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|Fairy Tales |
A closer look at those familiar yarns
Sleeping Beauty, Part Two
ONE | TWO
Previously, we looked at the original source material for the story of Sleeping Beauty from the Italian author Basile, but found the story only barely resembling the epitome of romance that would become the Disney version. How did this tale of rape and child-cannibalism morph into the greatest romance ever told?
Perrault keeps many of the elements of Basile's tale. But, as usual, Perrault infuses the story with his own unique sense of decorum and logic of the aristocracy. Some of Perrault's changes will look familiar to those who know the eventual Disney result. For instance, Perrault introduces the idea of fairies at the celebration of the child's birth. But the slighted fairy was not invited because no one had thought to invite her - this was not a case of an automatically evil person. The fairies give gifts much like we'll later see in the Disney version, and the king bans all spinning wheels.
After 16 years the king and queen happened to be away, and the princess explored the castle and found an old woman spinning. She touches the spindle and falls asleep. The fairy who altered the prophesy from death to sleep returns, and puts everyone in the castle to sleep - except the king and queen. Perrault, in his courtly wisdom, knows better than to put the ruling body into suspended animation; the result to the country would be anarchy!
The fairy's prophesy was set to last exactly 100 years, during which time the castle became overgrown with trees and thorns. After the specified time had elapsed, the throne had been taken over by a new family, and the prince chanced to go hunting that way when the exact moment of prophesy occurs, and the thorns separate themselves into a path. He follows it to find the princess, and at that exact moment, the 100 years ends and she wakes up. Note there is no kiss!
Both parties are taken with each other, though the prince notices immediately that her clothes are very outdated - leave it to Perrault to be fashion-conscious. At this point an important translation issue occurs. We are told that the prince is charmed by her words: "le prince, charmŽ de ses paroles ·" Do you see the proximity of "prince" and "charming"? Except for the comma, one could almost see a typical French construction of "Prince Charming" here, giving rise to what was likely a mistranslation picked up by most English translations and culminating in Disney's Prince Charming (who shows up in Snow White, not in Sleeping Beauty).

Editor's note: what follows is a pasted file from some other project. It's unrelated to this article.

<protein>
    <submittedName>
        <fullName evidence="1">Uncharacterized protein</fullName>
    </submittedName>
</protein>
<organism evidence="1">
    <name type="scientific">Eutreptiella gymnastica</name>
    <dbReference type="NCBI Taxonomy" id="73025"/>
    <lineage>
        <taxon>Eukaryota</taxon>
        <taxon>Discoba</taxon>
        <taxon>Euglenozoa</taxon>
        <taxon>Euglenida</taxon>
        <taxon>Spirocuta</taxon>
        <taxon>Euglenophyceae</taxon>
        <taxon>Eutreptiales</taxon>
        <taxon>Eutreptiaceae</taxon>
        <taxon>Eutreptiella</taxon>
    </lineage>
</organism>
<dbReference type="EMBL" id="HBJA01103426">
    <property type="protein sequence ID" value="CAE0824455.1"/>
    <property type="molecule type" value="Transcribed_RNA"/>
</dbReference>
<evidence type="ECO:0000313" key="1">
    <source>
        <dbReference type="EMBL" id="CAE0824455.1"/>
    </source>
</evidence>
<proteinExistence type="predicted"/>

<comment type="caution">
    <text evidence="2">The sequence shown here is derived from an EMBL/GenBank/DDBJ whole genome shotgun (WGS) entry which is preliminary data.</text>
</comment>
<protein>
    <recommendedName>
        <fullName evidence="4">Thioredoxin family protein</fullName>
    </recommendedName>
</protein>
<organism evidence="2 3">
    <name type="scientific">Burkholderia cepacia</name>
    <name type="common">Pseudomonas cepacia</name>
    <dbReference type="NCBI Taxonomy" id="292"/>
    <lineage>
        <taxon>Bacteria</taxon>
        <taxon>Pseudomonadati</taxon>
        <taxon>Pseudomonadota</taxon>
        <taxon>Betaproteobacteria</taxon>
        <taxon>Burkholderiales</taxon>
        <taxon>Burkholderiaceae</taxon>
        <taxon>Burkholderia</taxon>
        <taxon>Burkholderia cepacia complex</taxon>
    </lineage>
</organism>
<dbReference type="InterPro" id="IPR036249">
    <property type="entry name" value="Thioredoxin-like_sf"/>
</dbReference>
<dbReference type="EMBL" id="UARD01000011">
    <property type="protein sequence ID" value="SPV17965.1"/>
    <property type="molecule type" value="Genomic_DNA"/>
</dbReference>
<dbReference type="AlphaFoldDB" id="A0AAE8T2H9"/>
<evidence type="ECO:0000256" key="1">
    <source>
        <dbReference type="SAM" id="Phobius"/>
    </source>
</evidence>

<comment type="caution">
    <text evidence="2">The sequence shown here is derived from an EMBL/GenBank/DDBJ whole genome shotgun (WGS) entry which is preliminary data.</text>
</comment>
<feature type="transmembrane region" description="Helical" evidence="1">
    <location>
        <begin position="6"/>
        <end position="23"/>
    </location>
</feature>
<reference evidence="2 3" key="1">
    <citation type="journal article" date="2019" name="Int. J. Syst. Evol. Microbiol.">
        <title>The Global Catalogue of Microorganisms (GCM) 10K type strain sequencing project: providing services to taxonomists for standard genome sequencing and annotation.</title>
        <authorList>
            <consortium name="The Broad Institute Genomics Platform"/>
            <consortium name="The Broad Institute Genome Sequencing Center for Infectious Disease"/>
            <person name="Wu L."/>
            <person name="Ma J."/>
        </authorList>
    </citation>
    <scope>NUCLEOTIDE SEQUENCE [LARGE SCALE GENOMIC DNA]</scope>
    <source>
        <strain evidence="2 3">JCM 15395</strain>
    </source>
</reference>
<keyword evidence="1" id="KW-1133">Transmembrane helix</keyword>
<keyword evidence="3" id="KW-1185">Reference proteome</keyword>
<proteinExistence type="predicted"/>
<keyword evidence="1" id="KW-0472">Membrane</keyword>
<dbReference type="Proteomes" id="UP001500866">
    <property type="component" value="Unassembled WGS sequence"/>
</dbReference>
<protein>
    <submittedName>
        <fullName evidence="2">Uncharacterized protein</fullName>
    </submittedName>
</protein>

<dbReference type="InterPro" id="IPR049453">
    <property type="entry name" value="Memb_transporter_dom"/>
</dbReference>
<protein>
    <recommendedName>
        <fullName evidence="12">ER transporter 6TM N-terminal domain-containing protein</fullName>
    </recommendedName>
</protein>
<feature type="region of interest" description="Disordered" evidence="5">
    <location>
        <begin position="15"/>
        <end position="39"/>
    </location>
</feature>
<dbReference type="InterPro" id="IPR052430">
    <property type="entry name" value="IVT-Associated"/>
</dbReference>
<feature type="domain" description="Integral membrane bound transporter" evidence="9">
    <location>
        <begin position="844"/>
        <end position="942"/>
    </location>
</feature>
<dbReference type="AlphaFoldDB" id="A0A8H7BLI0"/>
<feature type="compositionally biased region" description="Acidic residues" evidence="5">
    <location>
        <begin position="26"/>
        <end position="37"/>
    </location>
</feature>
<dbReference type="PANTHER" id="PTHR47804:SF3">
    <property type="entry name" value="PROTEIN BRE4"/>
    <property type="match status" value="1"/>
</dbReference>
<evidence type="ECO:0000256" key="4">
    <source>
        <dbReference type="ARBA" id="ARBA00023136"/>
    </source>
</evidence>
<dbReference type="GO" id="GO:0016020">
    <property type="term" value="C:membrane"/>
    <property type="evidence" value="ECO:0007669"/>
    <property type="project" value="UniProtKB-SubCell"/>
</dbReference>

They marry immediately, but the prince keeps it a secret from his parents since he fears that his mother, an ogress, will eat his new children. Indeed, she attempts just that after the prince becomes king and has to leave for business. She is stopped only because he returns fortuitously in time to save his wife and children.
At first blush, it looks like most of the eventual Disney tale comes from the Perrault version. Even the title! The sleeping princess is not named in Perrault, but the story itself provides the impetus: "La belle au bois dormant." If you speak French, you may recognize that the common English translation is actually a little off. Correctly translated, the title is: "The Beauty of the Sleeping Woods."
The Grimms' version inches closer to the Disney version. The story follows Perrault's pretty closely, with minor exceptions here and there (the 13th fairy, for instance, is not invited because the king ludicrously lacks enough place settings). The Grimms change the trees and forest into simply large brambles of thorns, which gives the girl the name "Briar Rose" in the legends during her slumber. In the Grimms' version, countless youths try to approach the castle, only to be rebuffed by the thorns until they are impaled upon them and killed. It is likely that the Grimms' bloodthirstiness here indicates that the "incorrect" suitors are akin to morally corrupt villains elsewhere in their tales: the good are rewarded, but the morally bad characters are always punished.